Every spring I begin building a pile of books for my summer reading. Some of these are books related to my teaching, others are books I read about, others are recommended by friends, and still others come from books I have selected while browsing at my favorite book stores. Invariably, about half way through the summer, this mish-mash of biography, fiction, poetry, current events comes together around a few themes that emerge as though the books had been selected with a degree of intentionality. By the end of the summer I have built up a wealth of ideas, knowledge and material upon which to draw throughout the school year, in my work and at home. Like Leo Lionni’s character, Frederick I am laying up stores for the long winter ahead.
So far this summer the randomness of my pile remains intact. After all, what could Thief of Time(Pratchett), Switch (Heath and Heath), Shadows on the Rock (Cather) , Except the Queen (Yolen), The Value of Nothing (Patel), The Post American World (Zakaria), A Village Life:Poems (Louise Glück), and The Vintage Caper (Mayle) have in common? Yolen and Pratchett explore what it means to be human even when you are not and both authors bend time all out of shape though with very different effects. The Catholics in Cather’s 18th century Quebec do appreciate the wine that comes from France, one of the characters in the novel remarks that God put the wine in the grapes for man’s enjoyment and Peter’s Mayles’ Caper is paean to all French wine. But in truth, I am embarrassed to even mention Mayle in the same sentence with Cather. The first is really sparkling white wine (I once read a reviewer who called one of his earlier books the froth on Champagne) from Lelanau, Michigan, while Shadows is one of those vintage French wines that lingers and continues to reveal more of its richness with each rereading. As for the two fantasy books I need to abandon the wine metaphor altogether or I will end up with my all too tired rant about the artificiality of separating out fantasy as a separate genre.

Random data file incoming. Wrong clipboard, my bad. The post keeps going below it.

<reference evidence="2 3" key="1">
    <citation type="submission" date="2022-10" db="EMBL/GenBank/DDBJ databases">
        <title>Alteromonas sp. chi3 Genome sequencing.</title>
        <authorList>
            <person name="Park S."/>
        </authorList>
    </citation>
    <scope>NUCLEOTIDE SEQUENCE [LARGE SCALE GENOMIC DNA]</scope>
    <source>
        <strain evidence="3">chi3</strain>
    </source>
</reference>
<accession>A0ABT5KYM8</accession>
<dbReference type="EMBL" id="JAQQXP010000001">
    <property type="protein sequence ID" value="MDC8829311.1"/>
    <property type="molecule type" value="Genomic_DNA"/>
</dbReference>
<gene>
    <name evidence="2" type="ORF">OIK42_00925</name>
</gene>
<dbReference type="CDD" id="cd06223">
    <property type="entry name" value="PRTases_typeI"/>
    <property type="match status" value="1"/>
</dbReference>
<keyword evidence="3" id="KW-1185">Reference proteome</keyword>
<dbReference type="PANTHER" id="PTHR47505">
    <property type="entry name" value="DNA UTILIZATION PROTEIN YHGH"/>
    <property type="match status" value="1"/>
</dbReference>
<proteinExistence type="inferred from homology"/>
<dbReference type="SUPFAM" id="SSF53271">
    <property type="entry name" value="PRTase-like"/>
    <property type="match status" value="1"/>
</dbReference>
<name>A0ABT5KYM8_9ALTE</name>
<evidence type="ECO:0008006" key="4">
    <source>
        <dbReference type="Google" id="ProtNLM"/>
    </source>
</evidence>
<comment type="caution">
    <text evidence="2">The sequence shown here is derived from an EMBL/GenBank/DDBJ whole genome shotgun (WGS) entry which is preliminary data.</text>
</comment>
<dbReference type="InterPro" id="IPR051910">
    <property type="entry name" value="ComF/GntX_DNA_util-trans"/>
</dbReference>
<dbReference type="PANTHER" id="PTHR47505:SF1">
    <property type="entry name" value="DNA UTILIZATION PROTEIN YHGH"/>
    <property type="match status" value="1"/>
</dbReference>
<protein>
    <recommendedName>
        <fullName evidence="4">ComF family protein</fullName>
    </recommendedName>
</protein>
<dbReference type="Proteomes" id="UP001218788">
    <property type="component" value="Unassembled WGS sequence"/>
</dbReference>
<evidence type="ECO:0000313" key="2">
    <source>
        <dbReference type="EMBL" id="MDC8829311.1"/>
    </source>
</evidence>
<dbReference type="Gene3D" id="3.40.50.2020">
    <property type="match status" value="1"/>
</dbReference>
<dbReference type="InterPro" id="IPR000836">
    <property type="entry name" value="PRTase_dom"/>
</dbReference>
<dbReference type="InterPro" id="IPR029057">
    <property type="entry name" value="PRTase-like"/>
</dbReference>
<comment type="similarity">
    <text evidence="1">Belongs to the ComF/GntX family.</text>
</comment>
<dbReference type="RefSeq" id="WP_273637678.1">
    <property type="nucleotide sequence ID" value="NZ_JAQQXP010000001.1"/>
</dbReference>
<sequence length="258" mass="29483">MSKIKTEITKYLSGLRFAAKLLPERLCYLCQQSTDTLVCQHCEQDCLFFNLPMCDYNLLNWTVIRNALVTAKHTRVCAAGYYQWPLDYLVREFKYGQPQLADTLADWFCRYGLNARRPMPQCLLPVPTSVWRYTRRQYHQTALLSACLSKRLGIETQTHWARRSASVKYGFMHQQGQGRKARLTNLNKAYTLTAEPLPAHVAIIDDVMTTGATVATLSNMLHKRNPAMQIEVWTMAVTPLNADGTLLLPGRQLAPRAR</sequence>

Cather, Yolen, Pratchett and Patel all speak to the importance of community and valuing those things for which our modern market has no value—friendship, true opportunity, clean air, the exchange of goods and services among friends and neighbors, the messiness of life. Cather’s Quebec is life affirming even in the deaths she describes while Louise Glück’s cycle of poems set in an unnamed village hint at death and decay even in a poem about childhood friends on a picnic. I think I will be hard pressed to finish her poetry. Gluck’s poetry is replete with beautiful images, clear renderings of people and places but depression and dissolution linger in each poem. As I write I am sitting in our boat in Leland, Michigan. We are here an extra day due to small craft advisories. By the numbers Lake Michigan is massive: 307 miles long, 1640 miles of coast line, maximum depth 923 feet, 1180 cubic miles of water (volume) . When we are cruising, Tom will often remark, that’s a whole lot of water out there. The sky is endless and the dunes along the coast line are massive. All of this geography does make me feel small, finite and totally at the mercy of the wind and weather, but I don’t feel diminished; I am affirmed as a part of a bigger world. I am present in this moment, the characters in Gluck’s poetry always seem to be worrying about what is coming next or regretting what has past. Perhaps that is what I dislike, the sameness of the tone. The poets I love, Hughes, Frost, Millay, Giovanni, Levertov, Heaney, cover a range of emotions, tones, ideas, states of being and modes even within a slim volume of poetry. I will give Glück one more evening and then I may well abandon her , I have a Nikki Giovanni with me and Robert Frost.